# Lower Expectation

Let $$X$$ be, for simplicity, a finite set (with the discrete topology). Denote with $$M(X)$$ the set of probability measures on $$X$$ endowed with the weak topology. For $$\mu\in M(X)$$ and a (necessarily measurable) function $$f:X\rightarrow[-1,1]$$ denote with $$E_{\mu}(f)$$ the expected value of $$f$$.

For a (closed) set $$A\subseteq M(X)$$, define the lower expectation of $$A$$, denoted by $$E(A)$$, as the following functional of type $$(X\rightarrow [-1,1])\rightarrow [-1,1]$$:

$$E(A)(f)= \displaystyle \inf \{ E_{\mu}(f) \ | \ \mu \in A \}.$$

For a (closed) set $$A\subseteq M(X)$$ denote with $$H(A)$$ its convex hull of $$A$$, defined as expected.

It is easy to see that:

Proposition: For all $$A,B\subseteq M(X)$$, if $$H(A)=H(B)$$ then $$E(A)=E(B)$$.

Now my question is about the inverse direction of the previous statement.

QUESTION 1: Is it true that for $$A,B\subseteq M(X)$$, if $$E(A)=E(B)$$ then $$H(A)=H(B)$$?

QUESTION 2: What about restricting attention to functions $$f$$ of type $$X\rightarrow [0,1]$$?

Remark: note that, restricting even further to characteristic functions $$f:X\rightarrow\{0,1\}$$, the statement of QUESTION $$1$$ is not true anymore and the following is an example:

Example. Consider $$X=\{a,b,c\}$$, $$\mu_{1}= \{ a\mapsto 0.3, b\mapsto 0.3, c\mapsto 0.4\}$$, $$\mu_{2}=\{ a\mapsto 0.4, b\mapsto 0.3, c\mapsto 0.3\}$$ and $$\mu_{3}=\{a\mapsto 0.5, b\mapsto 0.4, c\mapsto 0.1 \}$$. Now consider $$A=\{\mu_{1},\mu_{2}\}$$ and $$B=\{\mu_{1},\mu_{2},\mu_{3}\}$$. Now $$H(A)\neq H(B)$$ because $$\mu_{3}$$ is not a convex combination of $$\mu_{1}$$ and $$\mu_{2}$$. Yet, for every set $$Y\subseteq X$$ (i.e., function $$f:X\rightarrow\{0,1\}$$, it holds that $$E(A)(Y)=E(B)(Y)$$.

• I know that I should probably find an answer to this question is the book "Statistical Reasoning with Imprecise Probabilities" of Peter Walley, 1991. Apparently he refers to my "lower expecations" as lower previsions. However I do not have access to this book unfortunately. – IamMeeoh Apr 23 '13 at 16:49
• In finite case, if $H(A) \ne H(B)$ use hahn banach to seperate say $b$ and $H(A)$. The dual element is actually a function, and normalizing it to satisfy your conditions is no problem. This argument breaks down for non-finite sets. – mike Apr 23 '13 at 18:43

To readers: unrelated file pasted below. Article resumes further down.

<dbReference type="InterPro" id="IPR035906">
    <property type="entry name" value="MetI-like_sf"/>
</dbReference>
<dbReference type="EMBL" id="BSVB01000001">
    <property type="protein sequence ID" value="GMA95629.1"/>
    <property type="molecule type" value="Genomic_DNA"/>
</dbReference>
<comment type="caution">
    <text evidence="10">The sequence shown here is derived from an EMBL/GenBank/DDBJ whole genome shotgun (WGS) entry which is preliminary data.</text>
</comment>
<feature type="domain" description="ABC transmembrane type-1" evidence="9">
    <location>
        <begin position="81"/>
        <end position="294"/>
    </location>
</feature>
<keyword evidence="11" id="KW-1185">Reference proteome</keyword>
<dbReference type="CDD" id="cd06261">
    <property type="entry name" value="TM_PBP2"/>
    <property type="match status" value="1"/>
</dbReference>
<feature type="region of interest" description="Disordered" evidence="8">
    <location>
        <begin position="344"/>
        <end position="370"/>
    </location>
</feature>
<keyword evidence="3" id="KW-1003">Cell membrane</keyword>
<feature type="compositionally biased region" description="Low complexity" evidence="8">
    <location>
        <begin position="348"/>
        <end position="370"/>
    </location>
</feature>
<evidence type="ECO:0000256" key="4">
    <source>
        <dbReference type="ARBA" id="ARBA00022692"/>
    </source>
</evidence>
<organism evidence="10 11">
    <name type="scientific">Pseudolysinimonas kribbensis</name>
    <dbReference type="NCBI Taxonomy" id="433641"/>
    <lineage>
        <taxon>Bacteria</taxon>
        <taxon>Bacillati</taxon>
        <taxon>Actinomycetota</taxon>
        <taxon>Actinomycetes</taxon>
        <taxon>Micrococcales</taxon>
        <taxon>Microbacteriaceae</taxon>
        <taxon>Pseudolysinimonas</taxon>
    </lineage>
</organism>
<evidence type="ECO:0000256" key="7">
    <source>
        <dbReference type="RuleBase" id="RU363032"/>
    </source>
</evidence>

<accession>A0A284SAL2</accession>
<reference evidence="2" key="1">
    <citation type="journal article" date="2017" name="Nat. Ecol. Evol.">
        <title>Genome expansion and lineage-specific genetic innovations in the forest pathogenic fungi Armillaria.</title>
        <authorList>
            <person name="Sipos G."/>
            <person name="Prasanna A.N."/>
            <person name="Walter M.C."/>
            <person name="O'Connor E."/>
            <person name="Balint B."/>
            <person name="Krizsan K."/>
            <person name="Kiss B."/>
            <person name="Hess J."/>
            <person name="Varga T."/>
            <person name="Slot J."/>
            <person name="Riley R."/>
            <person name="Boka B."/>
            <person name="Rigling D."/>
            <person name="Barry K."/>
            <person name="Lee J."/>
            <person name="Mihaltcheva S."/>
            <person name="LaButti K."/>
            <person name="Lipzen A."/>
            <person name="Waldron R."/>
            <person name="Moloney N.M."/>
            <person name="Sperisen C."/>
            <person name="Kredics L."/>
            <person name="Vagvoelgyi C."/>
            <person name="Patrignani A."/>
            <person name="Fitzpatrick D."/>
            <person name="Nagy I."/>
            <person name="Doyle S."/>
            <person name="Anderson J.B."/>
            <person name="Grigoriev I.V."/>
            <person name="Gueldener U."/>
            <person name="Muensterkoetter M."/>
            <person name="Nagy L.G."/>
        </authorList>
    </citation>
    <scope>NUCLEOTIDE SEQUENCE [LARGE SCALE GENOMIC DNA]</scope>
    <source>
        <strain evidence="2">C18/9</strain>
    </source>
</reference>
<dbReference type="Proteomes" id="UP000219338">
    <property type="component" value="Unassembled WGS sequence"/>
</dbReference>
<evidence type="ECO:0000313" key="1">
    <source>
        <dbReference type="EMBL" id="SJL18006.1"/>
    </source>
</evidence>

• Hello mike, thank you very much for your answer. I guess you refer to the Hahn-Banach separation theorem (en.wikipedia.org/wiki/…). Would you mind expanding a bit your answer plese? I've difficulties following your argument. – IamMeeoh Apr 23 '13 at 19:47
• finite case, measures and fctns both n-dimensional vectors, suppose there is a $b \in H(B), b \notin H(A)$ hahn banach, as in your ref, gives $X : \langle X,b \rangle < t <0 < \langle X,a \rangle$ for all $a \in H(A)$, so $E(B)(X) <0, E(A)(X) \ge 0$ – mike Apr 23 '13 at 20:16

There is a one-to-one correspondence between convex sets of probability distributions and affinely superadditive lower expectations (or lower previsions in Walley's terminology). You should check http://sites.poli.usp.br/p/fabio.cozman/research/credalsetstutorial/introduction/node5.html

• Thanks for the answer and for the link. It seems to me that every lower expectation $E(A)$, generated as in my question by a set $A$ of probability measures, is affinely homogeneous and superadditive. Am I right? So the question becomes: Is it the case that every affinely homogeneous superadditive expectation (or prevision) $e$ arises as the lower expectation $E(A)$ of some set convex $A$ of probability measures? I.e., $\forall e. \exists A .\ conv(A)\ \wedge \ p = E(A)$? – IamMeeoh Apr 25 '13 at 6:15

The first question has already been answered in the comments and by @Kenny: yes! Taking the convex closure of the set of probability measures has no influence on the lower expectation, so $$E(A)=H(A)$$ (and also $$E(B)=H(B)$$). Therefore, $$E(A)=E(B)$$ implies $$H(A)=H(B)$$ because the functionals $$E$$ and $$H$$ are identical.

As for the second question, the answer is yes too.

To see why, choose any variable $$g\colon X\to\mathbb{R}$$. Note that $$g$$ is bounded, and in particular has a minimum and a maximum, because $$X$$ was assumed to be finite. Let \begin{align} \alpha&:=\min g \\ \beta&:=\max g - \min g \\ f&:=\begin{cases} \frac{g-\alpha}{\beta} & \text{if \beta>0} \\ 0 & \text{if \beta=0} \end{cases} \end{align} Note that $$f\colon X\to[0,1]$$ and $$g=\alpha+\beta f$$ with $$\beta\ge 0$$. Also, $$E(A)(g)=E(A)(\alpha+\beta f)=\alpha +\beta E(A)(f)$$ In other words, $$E(A)$$ is completely determined by its restriction to variables of the form $$f\colon X\to [0,1]$$.

Now assume $$E(A)(f)=E(B)(f)$$ for all $$f\colon X\to [0,1]$$. Then for any $$g\colon X\to\mathbb{R}$$, by the previous part, we know that there are $$f\colon X\to [0,1]$$, $$\alpha\in\mathbb{R}$$ and $$\beta\in\mathbb{R}_{\ge 0}$$ (as constructed before) such that $$g=\alpha+\beta f$$, and $$E(A)(g)=\alpha +\beta E(A)(f)=\alpha +\beta E(B)(f)=E(B)(g)$$

Note that we never used countable additivity. So these arguments also extend to infinite $$X$$, bounded variables (using $$\sup$$ and $$\inf$$ instead of $$\max$$ and $$\min$$), and closed sets of finitely additive probability charges (under an appropriate topology).